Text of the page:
Former 500cc World Champion Wayne Gardner will be offering his GP insights on a regular basis to cyclenews.com readers and we’re happy to have him. For more from the Wollongong Wonder, visit his website at www.waynegardnerapproved.com.au.GREAT WEATHER FOR DUCKS
It’s been 25 long years since I won in the pouring rain at Silverstone, and it’s good to see that nothing’s changed. As we saw from last night’s British MotoGP, the UK is still a very wet and very cold place to ride a motorcycle. I’m told the sun does come out sometimes, but I suspect that’s just wishful thinking. Seriously though, a great result from Casey Stoner who managed to match his race number with his 27th MotoGP victory. With the conditions the way they were, I thought he may have decided to play it safe and just ride for points further down the field.
But clearly, his confidence level and understanding of the bike is at an all-time high. His dominant success in the rain can be explained by one simple equation: fantastic rider + amazing dirt track skills + revolutionary motorcycle = crushing victory. No one can match him at the moment – certainly not Jorge Lorenzo, who surprised me greatly with his early exit. It looks like he just lost a bit of weight off the rear and that was enough to trigger a big highside. He’s very lucky he wasn’t injured. Of that whole second group, I thought Dovizioso put in his best ride of the year so far. He acted like a high-speed roadblock for Stoner, frustrating Lorenzo and later Marco Simoncelli into big mistakes.
Speaking of which, the crash prone antics of the hard-charging Italian are starting to wear a little thin. Marco just doesn’t seem to get it. He had a podium in the bag and just had to take it a bit easier. Instead the red mist descended and he found himself on the ground yet again. The guy is an amazing talent and I really want to see him winning, but he just seems incapable of learning from past mistakes. He needs to take a cold shower before he really hurts himself.NEW WORLD ORDER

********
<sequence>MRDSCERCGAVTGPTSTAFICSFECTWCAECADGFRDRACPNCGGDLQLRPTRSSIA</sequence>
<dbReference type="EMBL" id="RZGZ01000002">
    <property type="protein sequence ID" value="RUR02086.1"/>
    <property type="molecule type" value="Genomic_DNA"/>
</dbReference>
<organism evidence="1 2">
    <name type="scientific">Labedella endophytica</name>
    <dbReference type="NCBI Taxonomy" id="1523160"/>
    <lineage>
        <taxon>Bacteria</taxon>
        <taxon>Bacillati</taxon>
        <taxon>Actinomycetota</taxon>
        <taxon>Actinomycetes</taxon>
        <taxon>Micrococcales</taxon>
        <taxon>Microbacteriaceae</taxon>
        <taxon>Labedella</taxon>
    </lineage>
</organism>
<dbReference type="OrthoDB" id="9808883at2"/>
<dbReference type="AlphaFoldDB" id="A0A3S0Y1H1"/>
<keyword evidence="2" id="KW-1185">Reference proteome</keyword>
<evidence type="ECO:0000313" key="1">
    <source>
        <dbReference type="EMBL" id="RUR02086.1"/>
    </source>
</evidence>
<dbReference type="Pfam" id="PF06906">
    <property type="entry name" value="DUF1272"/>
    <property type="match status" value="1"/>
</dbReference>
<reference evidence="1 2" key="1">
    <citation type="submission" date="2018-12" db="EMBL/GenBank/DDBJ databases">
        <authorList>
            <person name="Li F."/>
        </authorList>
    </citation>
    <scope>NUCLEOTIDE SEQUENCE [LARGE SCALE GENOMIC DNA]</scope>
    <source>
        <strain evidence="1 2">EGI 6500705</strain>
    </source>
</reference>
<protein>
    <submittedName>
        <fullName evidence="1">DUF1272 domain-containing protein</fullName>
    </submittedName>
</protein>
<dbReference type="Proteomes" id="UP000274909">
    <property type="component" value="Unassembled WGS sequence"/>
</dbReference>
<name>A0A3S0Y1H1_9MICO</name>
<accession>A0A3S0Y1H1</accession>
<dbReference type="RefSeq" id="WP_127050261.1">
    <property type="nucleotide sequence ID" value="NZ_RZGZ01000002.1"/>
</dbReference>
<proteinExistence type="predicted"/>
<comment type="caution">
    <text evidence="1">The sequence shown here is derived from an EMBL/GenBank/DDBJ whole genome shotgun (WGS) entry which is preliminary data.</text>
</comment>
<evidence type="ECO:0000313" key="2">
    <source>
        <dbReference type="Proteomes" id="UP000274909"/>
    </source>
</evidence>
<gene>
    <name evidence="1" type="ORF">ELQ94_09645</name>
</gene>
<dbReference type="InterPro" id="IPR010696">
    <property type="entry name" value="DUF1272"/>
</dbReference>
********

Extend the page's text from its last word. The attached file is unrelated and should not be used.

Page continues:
Has the time finally come to combine MotoGP and World Superbikes into one series? I know it sounds crazy, but let’s think about it for a minute. Like it or not, the world economy remains in a fragile state and motorcycle sales and manufacturer profits are down significantly. As a result, companies are finding it much harder to justify the millions required to fund race departments. Added to this is the issue of sponsorship, which is much harder to come by as many companies look to tighten their belts. These are all facts of life that aren’t likely to change any time soon. Then there’s the state of the current MotoGP grid – just 15 or so bikes, and sometimes less if riders are injured. Over in Supers, grid numbers are certainly higher, but most of the field look like they belong in a BSB race or at a track day rather than on the world stage.
Why not consolidate the best parts of both shows and create a super series, with MotoGP bikes and the very best Superbikes doing battle with each other? Yes, to an extent it would be a two-tier competition, but I think it’s a far better option than the introduction of CRT bikes in MotoGP next year. Can you imagine TV commentators trying to explain those complex rules to viewers? It’s going to be extremely confusing for most people and I think it’s fair to say that these entries won’t add much to the show.
The Supers, however, could provide a great championship race within a race, as the very best talent from that class would ensure amazing action right through the field. Maybe a different coloured number plate system could be used to identify the two different classes, the way it used to be in the 1980s. The other major advantage of a single series would be the appeal to sponsors. No longer having to choose between one or the other, they could put all their eggs in the one basket. This would all help strengthen top-flight motorcycle racing as a global entertainment spectacle and ensure its health long into the future.
Now, I know there’s no chance of this happening any time soon, but one day it simply may have to. If anyone else out there has any ideas of how to boost grid numbers and increase the popularity of motorcycle racing’s premier classes, I’d love to hear from you via Twitter@TheWayneGardner.